Over the years I have received so many heartbreaking photos from folks. Once in a lifetime photos that are blurry, they ask me how do I bring out the detail and the answer is, I am afraid you can't. You have to shoot the image in focus in the first place in order to sharpen in effectively inside of Photoshop. That said, if you are working with an image with good focus you can make that detail absolutely tactile onscreen you can make it leap off the page using sharpening. So let's see how that works. I will go up to the Filter menu, I will choose Sharpen and I am going to choose this command here without going into detail about how this command works.
We will see that in future exercises. If you loaded Deke keys you have got a keyboard shortcut of Shift+F6 that brings up this big dialog box here. I will go ahead and drag the head of the butterfly over a little bit inside this in-dialog box preview. Here are my default settings that is an Amount of 100%, Radius 1.0 Remove set to Gaussian Blur, More Accurate turned off. It's very important for now. I am going to go ahead and maximize this amount value, so that we get as much sharpening as possible from this filter.
Now this more sharpening than we need. We are actually over-sharpening the image for the sake of demonstration. Notice if I click-and-hold inside of this preview here, I will see the before version of the butterfly, as soon as I release this I see the after version. So you can see the difference we are making. I will go ahead and click OK in order to accept that effect, and just to make sure that the effects of the Smart Sharpen filter survive the transition of video I am going to go ahead and zoom this image in here to 200%. This is the before version of the butterfly and this is the after version.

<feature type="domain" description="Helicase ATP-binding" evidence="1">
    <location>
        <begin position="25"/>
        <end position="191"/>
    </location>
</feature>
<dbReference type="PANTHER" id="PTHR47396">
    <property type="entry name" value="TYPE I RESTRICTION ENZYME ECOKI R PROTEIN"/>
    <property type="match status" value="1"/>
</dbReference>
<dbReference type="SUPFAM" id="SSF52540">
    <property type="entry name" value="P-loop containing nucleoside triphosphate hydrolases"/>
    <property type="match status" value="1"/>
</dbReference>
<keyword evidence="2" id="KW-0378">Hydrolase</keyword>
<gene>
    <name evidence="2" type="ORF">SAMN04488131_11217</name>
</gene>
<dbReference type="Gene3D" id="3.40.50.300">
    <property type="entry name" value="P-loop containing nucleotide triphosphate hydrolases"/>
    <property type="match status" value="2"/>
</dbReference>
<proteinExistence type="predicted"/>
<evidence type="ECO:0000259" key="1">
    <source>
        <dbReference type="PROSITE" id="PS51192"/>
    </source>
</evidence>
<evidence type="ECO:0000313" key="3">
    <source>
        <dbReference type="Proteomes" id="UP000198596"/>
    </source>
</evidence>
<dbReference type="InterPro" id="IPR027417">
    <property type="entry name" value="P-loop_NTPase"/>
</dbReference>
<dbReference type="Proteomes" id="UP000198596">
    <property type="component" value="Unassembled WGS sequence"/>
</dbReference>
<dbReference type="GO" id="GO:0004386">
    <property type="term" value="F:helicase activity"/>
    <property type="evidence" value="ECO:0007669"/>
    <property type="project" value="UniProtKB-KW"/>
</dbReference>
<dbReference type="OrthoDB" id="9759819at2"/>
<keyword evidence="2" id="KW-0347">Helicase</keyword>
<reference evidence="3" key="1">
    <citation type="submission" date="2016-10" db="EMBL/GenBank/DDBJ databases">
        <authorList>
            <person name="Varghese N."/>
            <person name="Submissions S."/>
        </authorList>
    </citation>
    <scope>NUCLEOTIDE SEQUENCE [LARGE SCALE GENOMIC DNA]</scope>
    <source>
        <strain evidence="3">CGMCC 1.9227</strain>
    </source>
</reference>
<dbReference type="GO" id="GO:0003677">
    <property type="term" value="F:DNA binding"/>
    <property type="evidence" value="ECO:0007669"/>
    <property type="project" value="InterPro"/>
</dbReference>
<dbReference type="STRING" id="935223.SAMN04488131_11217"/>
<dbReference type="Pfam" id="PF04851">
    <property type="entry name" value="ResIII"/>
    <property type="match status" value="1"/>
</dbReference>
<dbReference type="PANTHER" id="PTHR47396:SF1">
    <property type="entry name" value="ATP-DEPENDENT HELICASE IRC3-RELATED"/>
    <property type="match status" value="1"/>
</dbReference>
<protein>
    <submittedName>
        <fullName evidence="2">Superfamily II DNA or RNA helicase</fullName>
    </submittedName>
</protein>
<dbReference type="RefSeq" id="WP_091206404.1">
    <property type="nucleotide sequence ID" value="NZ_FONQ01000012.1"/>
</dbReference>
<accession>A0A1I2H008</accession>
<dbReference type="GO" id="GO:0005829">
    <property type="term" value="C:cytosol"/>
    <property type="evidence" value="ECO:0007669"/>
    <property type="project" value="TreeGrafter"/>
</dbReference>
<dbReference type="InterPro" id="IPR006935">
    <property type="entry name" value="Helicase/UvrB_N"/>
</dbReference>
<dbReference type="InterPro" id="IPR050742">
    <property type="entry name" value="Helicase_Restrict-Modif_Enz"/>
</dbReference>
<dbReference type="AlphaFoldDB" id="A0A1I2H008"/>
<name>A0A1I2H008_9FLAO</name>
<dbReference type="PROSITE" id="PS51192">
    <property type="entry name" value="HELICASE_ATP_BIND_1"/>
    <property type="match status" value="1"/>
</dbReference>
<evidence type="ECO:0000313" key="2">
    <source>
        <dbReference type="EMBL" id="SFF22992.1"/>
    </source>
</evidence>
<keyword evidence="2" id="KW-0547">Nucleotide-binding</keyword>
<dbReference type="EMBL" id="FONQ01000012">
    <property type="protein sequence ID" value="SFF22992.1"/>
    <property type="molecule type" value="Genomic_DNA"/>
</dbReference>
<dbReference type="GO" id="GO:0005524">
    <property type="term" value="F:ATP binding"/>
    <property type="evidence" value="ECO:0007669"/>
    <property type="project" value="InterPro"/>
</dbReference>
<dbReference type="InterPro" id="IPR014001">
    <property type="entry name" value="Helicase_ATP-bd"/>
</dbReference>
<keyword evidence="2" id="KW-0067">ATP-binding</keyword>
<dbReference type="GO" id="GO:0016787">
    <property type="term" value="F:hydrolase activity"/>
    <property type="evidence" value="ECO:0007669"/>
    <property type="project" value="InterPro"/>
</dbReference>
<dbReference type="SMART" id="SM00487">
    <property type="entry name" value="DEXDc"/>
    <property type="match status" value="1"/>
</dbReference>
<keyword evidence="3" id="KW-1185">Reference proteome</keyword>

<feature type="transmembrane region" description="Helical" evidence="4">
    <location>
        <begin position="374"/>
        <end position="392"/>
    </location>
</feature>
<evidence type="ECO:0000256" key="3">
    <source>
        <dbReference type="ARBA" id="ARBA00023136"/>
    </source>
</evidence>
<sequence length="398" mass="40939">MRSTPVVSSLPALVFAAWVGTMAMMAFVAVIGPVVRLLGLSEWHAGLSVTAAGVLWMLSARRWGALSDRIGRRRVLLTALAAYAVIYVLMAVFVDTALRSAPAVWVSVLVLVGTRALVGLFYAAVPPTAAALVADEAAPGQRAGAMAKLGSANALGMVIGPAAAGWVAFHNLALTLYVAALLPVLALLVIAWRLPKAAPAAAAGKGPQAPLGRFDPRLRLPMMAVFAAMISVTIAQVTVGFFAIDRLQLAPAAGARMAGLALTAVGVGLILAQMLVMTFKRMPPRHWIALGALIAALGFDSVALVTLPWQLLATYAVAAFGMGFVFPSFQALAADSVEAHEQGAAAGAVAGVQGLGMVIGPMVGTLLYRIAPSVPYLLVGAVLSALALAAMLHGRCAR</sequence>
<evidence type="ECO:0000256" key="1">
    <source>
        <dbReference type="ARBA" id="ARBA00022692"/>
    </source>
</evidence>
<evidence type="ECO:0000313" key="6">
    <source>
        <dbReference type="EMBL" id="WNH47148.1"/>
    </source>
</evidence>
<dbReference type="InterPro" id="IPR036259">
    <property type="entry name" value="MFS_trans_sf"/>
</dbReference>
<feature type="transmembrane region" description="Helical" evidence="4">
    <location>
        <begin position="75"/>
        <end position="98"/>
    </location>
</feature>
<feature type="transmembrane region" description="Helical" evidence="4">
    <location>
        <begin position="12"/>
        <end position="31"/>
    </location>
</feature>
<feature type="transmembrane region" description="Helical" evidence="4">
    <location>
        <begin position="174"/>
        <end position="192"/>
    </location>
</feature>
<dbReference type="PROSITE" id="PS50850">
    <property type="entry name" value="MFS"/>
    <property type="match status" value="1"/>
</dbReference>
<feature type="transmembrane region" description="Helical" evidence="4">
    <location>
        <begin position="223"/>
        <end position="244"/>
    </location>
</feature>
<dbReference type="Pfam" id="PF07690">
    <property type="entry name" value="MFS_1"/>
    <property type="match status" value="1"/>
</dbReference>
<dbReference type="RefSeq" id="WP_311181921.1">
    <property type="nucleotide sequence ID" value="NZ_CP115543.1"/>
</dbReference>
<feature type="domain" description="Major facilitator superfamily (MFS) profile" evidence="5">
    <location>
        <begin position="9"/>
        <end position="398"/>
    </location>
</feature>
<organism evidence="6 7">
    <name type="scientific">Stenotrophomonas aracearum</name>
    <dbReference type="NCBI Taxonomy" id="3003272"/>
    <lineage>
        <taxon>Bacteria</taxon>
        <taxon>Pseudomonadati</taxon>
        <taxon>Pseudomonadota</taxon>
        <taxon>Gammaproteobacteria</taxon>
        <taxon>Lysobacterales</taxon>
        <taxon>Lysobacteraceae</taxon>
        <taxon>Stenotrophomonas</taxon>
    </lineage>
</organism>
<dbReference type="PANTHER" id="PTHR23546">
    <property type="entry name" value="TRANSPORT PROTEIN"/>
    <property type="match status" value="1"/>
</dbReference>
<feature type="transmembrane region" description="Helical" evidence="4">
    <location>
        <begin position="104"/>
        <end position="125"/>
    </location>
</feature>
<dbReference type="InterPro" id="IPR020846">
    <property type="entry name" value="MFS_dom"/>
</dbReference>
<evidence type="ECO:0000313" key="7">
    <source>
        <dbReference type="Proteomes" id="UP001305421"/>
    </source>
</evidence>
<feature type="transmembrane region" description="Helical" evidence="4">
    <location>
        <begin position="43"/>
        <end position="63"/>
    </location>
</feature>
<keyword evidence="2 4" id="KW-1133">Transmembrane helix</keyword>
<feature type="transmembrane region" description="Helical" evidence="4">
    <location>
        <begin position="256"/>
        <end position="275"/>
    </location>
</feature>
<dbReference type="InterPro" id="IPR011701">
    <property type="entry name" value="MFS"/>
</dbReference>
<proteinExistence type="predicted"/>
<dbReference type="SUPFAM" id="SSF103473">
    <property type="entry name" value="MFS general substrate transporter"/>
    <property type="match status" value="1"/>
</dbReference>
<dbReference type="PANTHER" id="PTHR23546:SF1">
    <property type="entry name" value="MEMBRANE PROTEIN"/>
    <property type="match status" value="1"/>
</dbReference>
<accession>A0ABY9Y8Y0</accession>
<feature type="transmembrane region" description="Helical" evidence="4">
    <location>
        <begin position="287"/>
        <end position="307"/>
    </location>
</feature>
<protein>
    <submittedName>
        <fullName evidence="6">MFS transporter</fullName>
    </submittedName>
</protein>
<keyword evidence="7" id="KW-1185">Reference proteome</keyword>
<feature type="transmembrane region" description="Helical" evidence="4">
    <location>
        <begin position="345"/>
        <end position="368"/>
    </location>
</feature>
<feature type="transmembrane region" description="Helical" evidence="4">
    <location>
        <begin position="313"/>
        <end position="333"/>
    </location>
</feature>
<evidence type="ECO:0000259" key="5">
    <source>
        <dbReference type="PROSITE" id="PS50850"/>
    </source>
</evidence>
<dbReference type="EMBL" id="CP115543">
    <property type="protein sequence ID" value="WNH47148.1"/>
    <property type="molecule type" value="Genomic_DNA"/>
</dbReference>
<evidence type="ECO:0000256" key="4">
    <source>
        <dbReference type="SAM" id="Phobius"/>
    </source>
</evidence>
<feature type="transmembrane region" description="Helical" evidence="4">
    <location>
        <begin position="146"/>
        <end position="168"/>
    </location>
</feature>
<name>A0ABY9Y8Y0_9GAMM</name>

What Photoshop is doing where sharpening is concerned is it's exaggerating edge contrast. So an edge is an area of rapid luminance transition inside of the image. For example, right here we have got an edge. We go from bright pixels in the background to very dark pixels inside of the leg extremely rapidly just over the course of a few pixels here. What Photoshop does when we apply a sharpening filter it goes ahead and takes the light side of the edge and makes it slightly lighter and it takes the dark side of the edge and makes it slightly darker.
So it's actually tracing tiny lines as we will see in a future exercise. What that does is, it make our eyes lock on to that feature, because we are trained as human beings to read areas of rapid luminance transition as sharp edges. Now notice what happens to sharply focus details like this leg here. It appears more tactile, more articulated than ever versus what happens to areas that are not in focus like this rear leg. That doesn't really look any better than it did before.
So this is the before version of the image, this is the after version. Really all we are doing in the areas of low focus is we are bringing out noise and noise of course is random luminance variations between neighboring pixels. So anywhere where you have good detail, you get more articulated detail more tactile detail, if you will. Anywhere where you have low detail, you get more noise and that's what's going on with sharpening inside Photoshop.